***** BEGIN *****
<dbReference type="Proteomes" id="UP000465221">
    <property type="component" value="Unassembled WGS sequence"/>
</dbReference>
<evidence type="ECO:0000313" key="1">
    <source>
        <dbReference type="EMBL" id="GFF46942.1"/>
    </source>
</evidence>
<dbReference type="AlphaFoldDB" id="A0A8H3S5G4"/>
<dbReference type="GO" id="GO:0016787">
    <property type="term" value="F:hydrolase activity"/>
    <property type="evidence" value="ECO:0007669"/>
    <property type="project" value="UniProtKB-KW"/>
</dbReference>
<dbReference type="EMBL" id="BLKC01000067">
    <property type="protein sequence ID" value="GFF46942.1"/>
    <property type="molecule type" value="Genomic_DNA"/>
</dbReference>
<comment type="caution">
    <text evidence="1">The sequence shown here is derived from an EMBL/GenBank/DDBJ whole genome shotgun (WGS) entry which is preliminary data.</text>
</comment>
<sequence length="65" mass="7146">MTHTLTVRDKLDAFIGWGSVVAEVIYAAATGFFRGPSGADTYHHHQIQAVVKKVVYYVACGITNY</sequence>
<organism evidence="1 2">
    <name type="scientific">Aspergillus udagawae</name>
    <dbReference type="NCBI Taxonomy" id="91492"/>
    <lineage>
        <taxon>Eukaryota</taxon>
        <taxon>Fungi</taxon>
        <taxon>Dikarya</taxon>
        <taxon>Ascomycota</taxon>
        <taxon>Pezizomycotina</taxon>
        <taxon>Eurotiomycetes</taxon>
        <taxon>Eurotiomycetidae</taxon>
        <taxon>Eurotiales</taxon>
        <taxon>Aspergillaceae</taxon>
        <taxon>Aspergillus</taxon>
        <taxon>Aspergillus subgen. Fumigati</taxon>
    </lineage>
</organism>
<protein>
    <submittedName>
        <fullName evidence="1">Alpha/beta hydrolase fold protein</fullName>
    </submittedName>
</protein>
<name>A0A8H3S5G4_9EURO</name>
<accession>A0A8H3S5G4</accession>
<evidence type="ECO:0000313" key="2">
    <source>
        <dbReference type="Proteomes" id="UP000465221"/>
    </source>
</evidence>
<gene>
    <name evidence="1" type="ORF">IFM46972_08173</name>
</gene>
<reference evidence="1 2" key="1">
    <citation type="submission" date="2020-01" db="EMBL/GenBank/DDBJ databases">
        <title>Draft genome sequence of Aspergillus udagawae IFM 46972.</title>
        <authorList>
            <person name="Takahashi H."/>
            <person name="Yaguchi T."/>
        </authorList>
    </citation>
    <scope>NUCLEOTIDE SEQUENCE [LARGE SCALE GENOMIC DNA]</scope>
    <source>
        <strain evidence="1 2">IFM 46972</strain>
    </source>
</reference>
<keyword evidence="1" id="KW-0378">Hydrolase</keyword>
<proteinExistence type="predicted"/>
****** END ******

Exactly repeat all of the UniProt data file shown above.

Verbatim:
<dbReference type="Proteomes" id="UP000465221">
    <property type="component" value="Unassembled WGS sequence"/>
</dbReference>
<evidence type="ECO:0000313" key="1">
    <source>
        <dbReference type="EMBL" id="GFF46942.1"/>
    </source>
</evidence>
<dbReference type="AlphaFoldDB" id="A0A8H3S5G4"/>
<dbReference type="GO" id="GO:0016787">
    <property type="term" value="F:hydrolase activity"/>
    <property type="evidence" value="ECO:0007669"/>
    <property type="project" value="UniProtKB-KW"/>
</dbReference>
<dbReference type="EMBL" id="BLKC01000067">
    <property type="protein sequence ID" value="GFF46942.1"/>
    <property type="molecule type" value="Genomic_DNA"/>
</dbReference>
<comment type="caution">
    <text evidence="1">The sequence shown here is derived from an EMBL/GenBank/DDBJ whole genome shotgun (WGS) entry which is preliminary data.</text>
</comment>
<sequence length="65" mass="7146">MTHTLTVRDKLDAFIGWGSVVAEVIYAAATGFFRGPSGADTYHHHQIQAVVKKVVYYVACGITNY</sequence>
<organism evidence="1 2">
    <name type="scientific">Aspergillus udagawae</name>
    <dbReference type="NCBI Taxonomy" id="91492"/>
    <lineage>
        <taxon>Eukaryota</taxon>
        <taxon>Fungi</taxon>
        <taxon>Dikarya</taxon>
        <taxon>Ascomycota</taxon>
        <taxon>Pezizomycotina</taxon>
        <taxon>Eurotiomycetes</taxon>
        <taxon>Eurotiomycetidae</taxon>
        <taxon>Eurotiales</taxon>
        <taxon>Aspergillaceae</taxon>
        <taxon>Aspergillus</taxon>
        <taxon>Aspergillus subgen. Fumigati</taxon>
    </lineage>
</organism>
<protein>
    <submittedName>
        <fullName evidence="1">Alpha/beta hydrolase fold protein</fullName>
    </submittedName>
</protein>
<name>A0A8H3S5G4_9EURO</name>
<accession>A0A8H3S5G4</accession>
<evidence type="ECO:0000313" key="2">
    <source>
        <dbReference type="Proteomes" id="UP000465221"/>
    </source>
</evidence>
<gene>
    <name evidence="1" type="ORF">IFM46972_08173</name>
</gene>
<reference evidence="1 2" key="1">
    <citation type="submission" date="2020-01" db="EMBL/GenBank/DDBJ databases">
        <title>Draft genome sequence of Aspergillus udagawae IFM 46972.</title>
        <authorList>
            <person name="Takahashi H."/>
            <person name="Yaguchi T."/>
        </authorList>
    </citation>
    <scope>NUCLEOTIDE SEQUENCE [LARGE SCALE GENOMIC DNA]</scope>
    <source>
        <strain evidence="1 2">IFM 46972</strain>
    </source>
</reference>
<keyword evidence="1" id="KW-0378">Hydrolase</keyword>
<proteinExistence type="predicted"/>